Ideal Isothermal AnalysisTheory

### 1. Introduction and Definitions

Gustav Schmidt (Sep 16,1826 - Jan 27, 1883) published the isothermal analysis of the Stirling cycle in 1871 and provided a closed form solution for the case of sinusoidally varying volumes of the expansion and the compression space.

We use here very much the same notation as used by Urieli.

The following assumptions are basis of the subsequent analysis :

• An ideal gas is used as working fluid and the ideal gas law connecting pressure p, volume V, mass m, and temperature T to each other via the specific gas constant R :

(1)     p V = m R T

• The pressure, p , is the same everywhere inside the engine and varies only with time.

• The heat transfer conditions are sufficient to keep the gas inside the compression space, volume Vc, and inside the kooler space, volume Vk, at constant temperature Tc at all times. Therefore, the masses of gas inside the compression and the kooler space, respectively, are given by :

(2)     mc = p Vc / ( R Tc )

(3)     mk = p Vk / ( R Tc )

• The heat transfer conditions are sufficient to keep the gas inside the expansion space, volume Ve, and heater space, volume Vh, at constant temperature Th at all times. Therefore, the masses of gas inside the expansion and the heater space, respectively, are given by :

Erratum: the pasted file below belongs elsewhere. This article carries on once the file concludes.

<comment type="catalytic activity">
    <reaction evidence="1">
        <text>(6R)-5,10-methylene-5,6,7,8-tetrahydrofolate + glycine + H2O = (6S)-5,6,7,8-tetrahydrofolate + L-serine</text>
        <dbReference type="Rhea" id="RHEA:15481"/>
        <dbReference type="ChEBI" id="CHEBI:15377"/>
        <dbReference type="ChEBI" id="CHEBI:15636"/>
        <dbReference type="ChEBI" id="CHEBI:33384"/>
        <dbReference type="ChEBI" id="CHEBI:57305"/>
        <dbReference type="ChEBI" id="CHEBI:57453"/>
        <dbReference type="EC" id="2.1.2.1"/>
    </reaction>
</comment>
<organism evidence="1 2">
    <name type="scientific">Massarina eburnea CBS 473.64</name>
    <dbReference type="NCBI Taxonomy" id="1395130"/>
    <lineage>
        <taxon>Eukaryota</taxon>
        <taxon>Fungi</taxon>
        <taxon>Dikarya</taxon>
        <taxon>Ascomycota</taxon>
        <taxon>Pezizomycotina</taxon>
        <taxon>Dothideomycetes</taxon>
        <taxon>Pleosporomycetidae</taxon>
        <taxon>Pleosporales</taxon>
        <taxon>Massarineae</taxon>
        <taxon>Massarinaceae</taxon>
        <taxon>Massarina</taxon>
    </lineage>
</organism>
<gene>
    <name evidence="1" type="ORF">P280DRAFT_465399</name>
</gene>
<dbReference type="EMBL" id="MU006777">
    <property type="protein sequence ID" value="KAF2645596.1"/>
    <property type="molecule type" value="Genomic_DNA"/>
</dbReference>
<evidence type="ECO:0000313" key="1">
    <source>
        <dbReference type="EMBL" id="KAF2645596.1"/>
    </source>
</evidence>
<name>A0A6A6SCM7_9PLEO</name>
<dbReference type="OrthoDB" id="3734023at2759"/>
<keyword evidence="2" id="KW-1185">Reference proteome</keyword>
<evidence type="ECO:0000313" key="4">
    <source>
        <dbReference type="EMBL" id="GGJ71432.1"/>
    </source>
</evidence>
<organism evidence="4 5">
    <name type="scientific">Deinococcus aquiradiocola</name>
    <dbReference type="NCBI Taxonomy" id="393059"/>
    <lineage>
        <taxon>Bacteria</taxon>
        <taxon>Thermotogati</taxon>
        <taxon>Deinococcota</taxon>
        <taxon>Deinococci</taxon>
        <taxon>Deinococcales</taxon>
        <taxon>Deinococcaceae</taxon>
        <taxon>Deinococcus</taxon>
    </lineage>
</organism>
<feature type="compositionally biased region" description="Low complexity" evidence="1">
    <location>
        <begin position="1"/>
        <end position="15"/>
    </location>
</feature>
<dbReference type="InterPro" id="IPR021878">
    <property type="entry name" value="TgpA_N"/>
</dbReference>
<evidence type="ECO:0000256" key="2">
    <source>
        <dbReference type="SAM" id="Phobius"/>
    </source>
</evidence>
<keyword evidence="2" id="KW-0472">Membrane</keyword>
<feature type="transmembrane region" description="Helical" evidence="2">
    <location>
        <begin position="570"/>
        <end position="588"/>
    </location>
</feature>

(4)     me = p Ve / ( R Th )

(5)     mh = p Vh / ( R Th )

• The heat transfer conditions are sufficient to keep the temperature distribution inside the regenerator, volume Vr , linear, varying from Tc where the regenerator is connected to the kooler to Th at the heater side. Therefore the mass of gas inside the regenerator space is given by :

(6)     mr = p Vr ln(Th/Tc) / ( R ( Th - Tc ) )

• The volume of the compression space varies in sinusoidal fashion :

(7)     Vc = Vclc + 0.5 Vswc( 1 + cos(Θ) )

Θ = crank angle, proportional to time
Vclc = clearance volume = minimum of Vc
Vswc = swept volume
Vc has a maximum of Vclc + Vswc at Θ = 0° and a minimum of Vclc at Θ = 180°
• The volume of the expansion space varies in sinusoidal fashion :

(8)     Ve = Vcle + 0.5 Vswe( 1 + cos(Θ + δ) )

Θ = crank angle, proportional to time
Vcle = clearance volume = minimum of Ve
Vswe = swept volume , max{Ve} = Vcle + Vswe
δ = volume phase lag angle, usually around 90°.
At Θ = 0° the compression space is its maximum while the expansion space is already "half-way" down to its minimum which it reaches when Θ = 180 - δ ≈ 90°. This is followed by the compression space reaching its minimum at Θ = 180°
• The total mass of gas inside the engine, mtot, does not vary in time.

(9)     mtot = mc + mk + mr + mh + me

### 2. Pressure

#### 2.1 Pressure as Function of Crank Angle

An equation for pressure p as function of angle Θ can now be found by substituting Eq.(2) to (8) into Eq.(9) and solving for p. It is of advantage to operate as much as possible with dimensionless variables which can be achieved by simple algebraic rearrangement. appropriate reference variables. As a results units do not matter anymore (but temperature must always measured in absolute degrees) because they naturally cancel out. We define 3 dimensionless variables e, c, and d :

(10)   e  =  0.5